which is different than writing simply.
This provoked and unsettled something in me. I casually consider myself a writer. By that I have meant – not so much that I am compelled to write, and certainly not that I regularly produce output for any kind of audience – but that the act of writing often brings me some of the deepest pleasure and satisfaction I have had or known in my entire life and across the range of all the activities which would seem like more obvious candidates for producing the experiences of “pleasure” and “satisfaction.” And yet… writing, when it’s really working for me, probably gets me closer to the experience of the intrinsic pleasure of creation as anything I know. If you’ve ever written something that really worked, and then re-read it to feel the words uncoil in your mind with their own inner living power, and then reread the words again for another dose of current and then read and re-read them again and again, the richness soaking into you undiminished with every iteration, then you know the drug. That is good stuff, and I’ve had it, but do I need it? And if I don’t need it, am I really a writer?
I don’t know. Or I do know: I’m not really a writer, not in the sense that Natasha is. Long eras of my life have passed in which I’ve written nothing that mattered to me or to anyone else. All of that being true, Natasha asks a question I can’t shake off. Who is a writer? Maybe Natasha’s formulation is too doctrinaire. Might the compulsion to write be at least partly a function of prosaic commitments one undertakes like “post something this week”? Maybe Mia Williams at MSN.com imagined the daily press to generate content (loathsome word) would make her a writer and instead it simply killed her spirit. Hard to know. Deadlines can be like that. On the other hand Bob Dylan once said he would never have finished an album if there hadn’t been a deadline for it. Bob Dylan! Anyway, we don’t charge out of the womb as pianists and oil painters and gymnasts and bee keepers and everything else under the sun. We become something. Perhaps I could become not merely a person who writes but a person who needs to write. This essay really makes me wonder.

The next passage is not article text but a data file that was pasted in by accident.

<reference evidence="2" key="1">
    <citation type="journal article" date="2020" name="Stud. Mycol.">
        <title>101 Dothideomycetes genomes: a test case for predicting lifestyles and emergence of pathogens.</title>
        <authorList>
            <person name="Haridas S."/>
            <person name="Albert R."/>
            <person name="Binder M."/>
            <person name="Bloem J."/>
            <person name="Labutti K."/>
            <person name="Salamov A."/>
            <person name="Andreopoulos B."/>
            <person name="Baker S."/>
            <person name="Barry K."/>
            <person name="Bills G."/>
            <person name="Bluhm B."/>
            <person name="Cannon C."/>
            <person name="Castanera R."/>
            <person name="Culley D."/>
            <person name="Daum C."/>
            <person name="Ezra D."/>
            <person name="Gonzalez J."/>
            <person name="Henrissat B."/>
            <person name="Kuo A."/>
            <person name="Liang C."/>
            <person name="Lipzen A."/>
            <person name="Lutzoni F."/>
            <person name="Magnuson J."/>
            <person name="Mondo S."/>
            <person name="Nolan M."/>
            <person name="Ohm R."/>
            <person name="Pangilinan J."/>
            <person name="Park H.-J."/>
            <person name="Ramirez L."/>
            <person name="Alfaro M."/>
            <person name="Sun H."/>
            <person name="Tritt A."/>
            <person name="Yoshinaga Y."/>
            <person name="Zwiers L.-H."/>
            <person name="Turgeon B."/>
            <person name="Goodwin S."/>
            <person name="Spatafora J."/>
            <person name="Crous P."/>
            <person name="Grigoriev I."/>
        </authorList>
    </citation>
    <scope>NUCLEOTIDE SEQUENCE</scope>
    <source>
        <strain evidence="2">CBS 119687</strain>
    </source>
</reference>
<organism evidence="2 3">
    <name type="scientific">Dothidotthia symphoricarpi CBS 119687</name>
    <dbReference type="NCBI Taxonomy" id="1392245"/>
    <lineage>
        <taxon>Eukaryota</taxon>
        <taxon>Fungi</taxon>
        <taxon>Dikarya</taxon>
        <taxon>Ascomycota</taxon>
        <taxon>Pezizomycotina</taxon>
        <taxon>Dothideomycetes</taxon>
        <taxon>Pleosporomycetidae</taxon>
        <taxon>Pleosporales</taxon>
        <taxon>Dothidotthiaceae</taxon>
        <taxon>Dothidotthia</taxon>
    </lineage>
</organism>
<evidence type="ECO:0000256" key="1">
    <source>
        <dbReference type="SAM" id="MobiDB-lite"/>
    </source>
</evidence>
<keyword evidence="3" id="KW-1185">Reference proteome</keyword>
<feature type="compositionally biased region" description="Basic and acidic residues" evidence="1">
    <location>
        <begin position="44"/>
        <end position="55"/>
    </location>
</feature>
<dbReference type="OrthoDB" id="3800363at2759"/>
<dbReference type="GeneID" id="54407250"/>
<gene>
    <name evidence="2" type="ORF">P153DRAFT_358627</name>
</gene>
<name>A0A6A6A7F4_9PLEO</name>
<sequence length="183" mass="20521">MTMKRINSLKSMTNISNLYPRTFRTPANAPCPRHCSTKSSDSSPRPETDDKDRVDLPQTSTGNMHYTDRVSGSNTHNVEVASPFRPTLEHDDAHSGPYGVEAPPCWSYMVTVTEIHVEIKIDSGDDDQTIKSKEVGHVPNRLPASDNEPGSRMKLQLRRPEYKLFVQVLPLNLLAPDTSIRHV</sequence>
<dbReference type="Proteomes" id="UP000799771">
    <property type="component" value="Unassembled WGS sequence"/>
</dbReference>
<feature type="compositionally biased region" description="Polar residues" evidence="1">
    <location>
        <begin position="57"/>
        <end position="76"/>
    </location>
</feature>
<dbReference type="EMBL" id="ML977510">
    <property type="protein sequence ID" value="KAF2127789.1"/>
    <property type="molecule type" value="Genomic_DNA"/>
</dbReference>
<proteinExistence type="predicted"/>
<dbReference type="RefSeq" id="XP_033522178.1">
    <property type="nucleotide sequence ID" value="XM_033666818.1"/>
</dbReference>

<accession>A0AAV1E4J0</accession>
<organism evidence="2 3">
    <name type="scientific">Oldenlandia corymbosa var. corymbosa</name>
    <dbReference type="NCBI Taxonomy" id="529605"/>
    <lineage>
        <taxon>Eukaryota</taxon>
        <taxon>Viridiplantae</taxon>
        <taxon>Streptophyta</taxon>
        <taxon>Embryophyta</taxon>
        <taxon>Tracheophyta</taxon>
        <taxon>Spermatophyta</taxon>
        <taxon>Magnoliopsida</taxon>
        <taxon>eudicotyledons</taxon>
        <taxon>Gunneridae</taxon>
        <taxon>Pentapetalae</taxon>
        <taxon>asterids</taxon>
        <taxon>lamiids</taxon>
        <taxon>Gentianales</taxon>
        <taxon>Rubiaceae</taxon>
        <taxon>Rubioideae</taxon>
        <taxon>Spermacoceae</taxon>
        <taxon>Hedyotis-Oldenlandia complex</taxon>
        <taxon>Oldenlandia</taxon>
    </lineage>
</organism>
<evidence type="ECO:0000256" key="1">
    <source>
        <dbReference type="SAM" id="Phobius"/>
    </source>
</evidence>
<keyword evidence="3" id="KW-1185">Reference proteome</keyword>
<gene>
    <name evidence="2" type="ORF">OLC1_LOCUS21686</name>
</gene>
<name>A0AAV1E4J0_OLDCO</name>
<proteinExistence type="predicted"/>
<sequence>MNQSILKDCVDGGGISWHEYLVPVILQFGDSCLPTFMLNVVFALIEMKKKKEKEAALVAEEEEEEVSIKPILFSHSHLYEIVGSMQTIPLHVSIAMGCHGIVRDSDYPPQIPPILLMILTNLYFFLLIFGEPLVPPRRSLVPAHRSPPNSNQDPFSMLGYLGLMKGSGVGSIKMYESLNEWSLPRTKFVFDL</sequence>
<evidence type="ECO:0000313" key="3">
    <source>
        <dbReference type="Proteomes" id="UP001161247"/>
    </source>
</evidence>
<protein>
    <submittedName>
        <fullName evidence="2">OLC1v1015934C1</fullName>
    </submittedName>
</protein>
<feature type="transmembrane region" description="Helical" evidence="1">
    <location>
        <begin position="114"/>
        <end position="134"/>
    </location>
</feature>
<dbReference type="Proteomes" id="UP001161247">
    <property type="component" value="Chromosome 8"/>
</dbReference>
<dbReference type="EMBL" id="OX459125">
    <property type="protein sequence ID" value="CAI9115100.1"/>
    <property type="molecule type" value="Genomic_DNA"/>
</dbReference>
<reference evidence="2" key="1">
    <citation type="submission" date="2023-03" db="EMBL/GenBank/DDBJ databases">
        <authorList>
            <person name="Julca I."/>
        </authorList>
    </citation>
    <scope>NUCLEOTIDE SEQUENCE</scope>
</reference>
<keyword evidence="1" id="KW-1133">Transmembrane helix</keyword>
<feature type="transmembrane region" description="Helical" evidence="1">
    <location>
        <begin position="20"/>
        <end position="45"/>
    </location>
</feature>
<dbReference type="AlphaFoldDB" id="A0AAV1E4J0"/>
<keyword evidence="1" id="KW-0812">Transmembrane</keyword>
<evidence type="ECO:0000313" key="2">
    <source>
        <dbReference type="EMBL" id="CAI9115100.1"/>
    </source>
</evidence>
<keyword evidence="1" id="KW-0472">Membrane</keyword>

9000 ft above the ground.. and no good story to follow it through. I can relate to your agony of writers not putting enough effort to share a readworthy story for their audience. But I also look at it as a gap where many others fit in. Are people still reading MSN?
Long form content written simply tells the depth of a writer, and they make you feel as if you were there.
At the end of the day, I write because i want to relive those feelings i felt while writing something at first place. I am not a public reporter but i share my stuff hoping others will find meaning through their own perspectives.
Interesting! I tend to perceive writing in a quite different way. To me writing simply doesn't mean thinking simply. On the contrary, it means understanding your thoughts clearly enough to be able to make them understandable by anybody.
Then again, I sometimes wonder if this perspective isn't caused by my own limitations. While I understand a lot in English, my capacity to play with words in this language remains limited. Does this make me a bad writer? I like to think not but who knows?
While I do enjoy the occasional pompous word in a text, the more dumbed-down it is, the easier it makes it for me as a reader to devour it. Now, it doesn't mean I don't enjoy reading "complicated" texts (what never that may mean), but the experience and goal of reading them will be different, that's for sure.
Anyway, thanks for making me think about this some more! I hope my response isn't written too simply 😉
Ooooh ooh ooh! This is so spot on. Simply write--not write simply, is really so profound. And easy to access from the memory bank when I need the reminder (almost daily).